from EEPROM. We kick the read off in a similar way: Start
condition, address with write bit set, send memory
location. Wait — did that seem counter-intuitive? We set
the write bit, but we want to read data!? The write and
read bit don’t refer to the operation we’re performing at a
module level (i.e., writing to memory or reading from
memory), it refers to the operation being performed
between the module and MCU. In this case, we need to
write to the module in order to tell it which address we
want to read from. Carry on reading through the code and
it should make sense.
So we send the memory location (high and low bytes),
and then we issue another start condition (called a repeated
start). This tells the module we’re going to do something
different in the same conversation. Then, we re-address the
module with the read bit set. This tells the module to get
ready to send us the data we requested in our initial write.
We read this data and once we’ve got what we want, we
terminate the conversation with a Stop condition.
EEPROM is Mastered
You’ve now mastered the EEPROM — and got to grips
with understanding how to use read and write. Remember
that with most modules, you’ll need to write to a device to
tell it what you want to read. All the EEPROM-related code
in the project is stored in the files “EEPROM.c” and
“EEPROM.h” at the article link.
Your Turn — The RTC
Now that you’ve got a feel for how I2C works, I’m
going to give you a turn to interpret the code for the RTC
— you’ll find it in “RTC_MCP79400.c” and “RTC_MCP
79400.h” also at the article link. Before I do that, though,
there are a couple of principles I want to run through.
The RTC uses registers — and lots of them! There are
registers to set seconds, registers to set and read minutes,
hours, days, weeks, months, years, leap years, days of the
week ... and then alarm registers, configuration registers ...
you get the picture. The only way to master this module is
to read the datasheet ... a number of times!
Register Names: As this is an external module, Atmel
Studio doesn’t know the register names. This means you’ll
need to define these yourself if you want to make your
code readable. Take a look at
the file “RTC_MCP79400.h” —
it contains the address names
and bit numbers for the most
common registers ... and yes, I
had to type them all in
manually off the datasheet!
Register Values: To set a
value in a register takes a
couple of writes — one to
specify the register you want to write to, and another to
specify the value that goes into the register. To read from
a register, you’ll follow the same process as you did when
reading from the EEPROM — except that the register
address is only one byte, so it doesn’t need to be split into
high and low.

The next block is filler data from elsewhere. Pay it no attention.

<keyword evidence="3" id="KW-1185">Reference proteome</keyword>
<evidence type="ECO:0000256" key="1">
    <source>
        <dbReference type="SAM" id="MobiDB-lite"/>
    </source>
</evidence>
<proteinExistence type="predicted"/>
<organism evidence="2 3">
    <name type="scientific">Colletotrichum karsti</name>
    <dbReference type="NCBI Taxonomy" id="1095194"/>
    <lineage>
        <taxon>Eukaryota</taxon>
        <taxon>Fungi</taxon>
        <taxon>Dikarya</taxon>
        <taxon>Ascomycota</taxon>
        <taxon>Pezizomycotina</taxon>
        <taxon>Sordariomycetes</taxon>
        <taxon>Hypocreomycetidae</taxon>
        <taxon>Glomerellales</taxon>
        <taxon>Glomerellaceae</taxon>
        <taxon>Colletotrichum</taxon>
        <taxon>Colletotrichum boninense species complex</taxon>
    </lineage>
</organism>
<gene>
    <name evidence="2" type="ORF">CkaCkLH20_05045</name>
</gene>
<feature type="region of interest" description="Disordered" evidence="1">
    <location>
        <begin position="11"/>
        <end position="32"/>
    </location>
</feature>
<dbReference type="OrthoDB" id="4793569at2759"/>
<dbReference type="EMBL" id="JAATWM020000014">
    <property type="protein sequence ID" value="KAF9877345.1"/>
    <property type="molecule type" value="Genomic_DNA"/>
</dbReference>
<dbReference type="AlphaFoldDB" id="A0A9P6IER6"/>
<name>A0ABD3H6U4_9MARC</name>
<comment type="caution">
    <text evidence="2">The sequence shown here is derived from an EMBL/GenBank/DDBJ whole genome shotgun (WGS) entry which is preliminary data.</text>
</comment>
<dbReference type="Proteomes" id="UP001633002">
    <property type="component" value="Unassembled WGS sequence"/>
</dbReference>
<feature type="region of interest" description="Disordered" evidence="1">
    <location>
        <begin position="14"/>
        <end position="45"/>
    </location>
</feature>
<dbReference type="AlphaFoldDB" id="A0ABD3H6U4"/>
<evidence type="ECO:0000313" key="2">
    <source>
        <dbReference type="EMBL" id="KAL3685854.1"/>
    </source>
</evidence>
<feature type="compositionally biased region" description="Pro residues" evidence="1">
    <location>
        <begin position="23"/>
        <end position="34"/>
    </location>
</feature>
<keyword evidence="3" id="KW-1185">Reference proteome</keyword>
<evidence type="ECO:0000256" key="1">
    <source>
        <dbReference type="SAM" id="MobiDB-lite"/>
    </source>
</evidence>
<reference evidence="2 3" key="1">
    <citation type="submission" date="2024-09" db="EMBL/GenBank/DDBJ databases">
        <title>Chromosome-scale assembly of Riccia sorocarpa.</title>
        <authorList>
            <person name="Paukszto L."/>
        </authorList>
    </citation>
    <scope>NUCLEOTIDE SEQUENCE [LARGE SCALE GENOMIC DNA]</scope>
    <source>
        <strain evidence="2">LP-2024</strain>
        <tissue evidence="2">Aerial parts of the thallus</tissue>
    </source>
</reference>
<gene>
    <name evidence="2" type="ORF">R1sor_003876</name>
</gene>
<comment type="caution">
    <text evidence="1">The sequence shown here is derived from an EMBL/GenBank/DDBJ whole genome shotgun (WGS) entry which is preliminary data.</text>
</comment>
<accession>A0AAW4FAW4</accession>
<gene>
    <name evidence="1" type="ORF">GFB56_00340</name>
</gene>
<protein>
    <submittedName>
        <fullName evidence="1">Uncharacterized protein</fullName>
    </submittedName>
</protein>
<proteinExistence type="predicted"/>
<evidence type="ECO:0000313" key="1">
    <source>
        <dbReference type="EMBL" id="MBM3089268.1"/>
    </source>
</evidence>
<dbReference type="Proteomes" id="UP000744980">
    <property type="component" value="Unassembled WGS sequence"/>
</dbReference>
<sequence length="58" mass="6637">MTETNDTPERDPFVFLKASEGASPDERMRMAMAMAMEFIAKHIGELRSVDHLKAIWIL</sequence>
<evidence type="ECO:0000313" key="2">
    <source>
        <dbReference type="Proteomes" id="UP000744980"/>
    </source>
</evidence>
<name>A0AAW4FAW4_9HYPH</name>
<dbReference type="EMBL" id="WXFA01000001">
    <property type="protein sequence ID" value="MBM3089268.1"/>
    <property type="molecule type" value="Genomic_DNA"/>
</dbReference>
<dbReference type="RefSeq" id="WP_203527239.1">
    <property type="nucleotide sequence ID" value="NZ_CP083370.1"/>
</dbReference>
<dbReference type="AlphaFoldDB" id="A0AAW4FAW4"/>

Changing Register Values: This is an important point.
You can’t change single bits in the RTC’s registers like you
would in your microcontroller’s registers — if you write a
single bit over I2C to a register, you clear all other bits in
the register and only set that one bit. Not ideal! If you
want to preserve the other bit values in a register, you’ll
need to read the register value, perform your bitwise logic
on the value you’ve read, and then write the entire register
Binary is binary, right? Why is the datasheet littered
with references to “Binary-Coded Decimal?” Binary-Coded
Decimal (BCD) is not as common as it was historically, but
nevertheless is fairly common in RTCs. It is a way of using
binary to represent individual digits in a number — usually
four bits to represent a single digit (0-9). Figure 8 shows a
representation of the RTCMIN register (which stores the
“minutes” portion of the time), and a few BCD examples.
To make things simpler (well, only slightly), there are a
couple of helper functions in “RTC_MCP79400.c” that
convert between BCD and decimal. Unfortunately, BCD is
a reality, and I grumblingly learned to live with it. If BCD
sounds like something that interests you, there is a pretty
comprehensive article on Wikipedia that you can sink
your teeth into.
There are a couple of important configuration
registers that you need to know about, apart from the
main timekeeping and alarm registers:
RTCSEC: Bit 7 of RTCSEC is “ST” — this bit starts the
oscillator. Without an oscillator, your clock isn’t ticking, so
ensure that you set it on startup.
RTCWKDAY: This has a number of useful bits:
• OSCRUN tells you whether the oscillator is running
(useful for fault checking and troubleshooting).
• VBATEN needs to be set to 1 if you’re using a
backup battery. Without this, the RTC doesn’t know to
60 September 2015
Figure 8: Binary Coded Decimal — an example.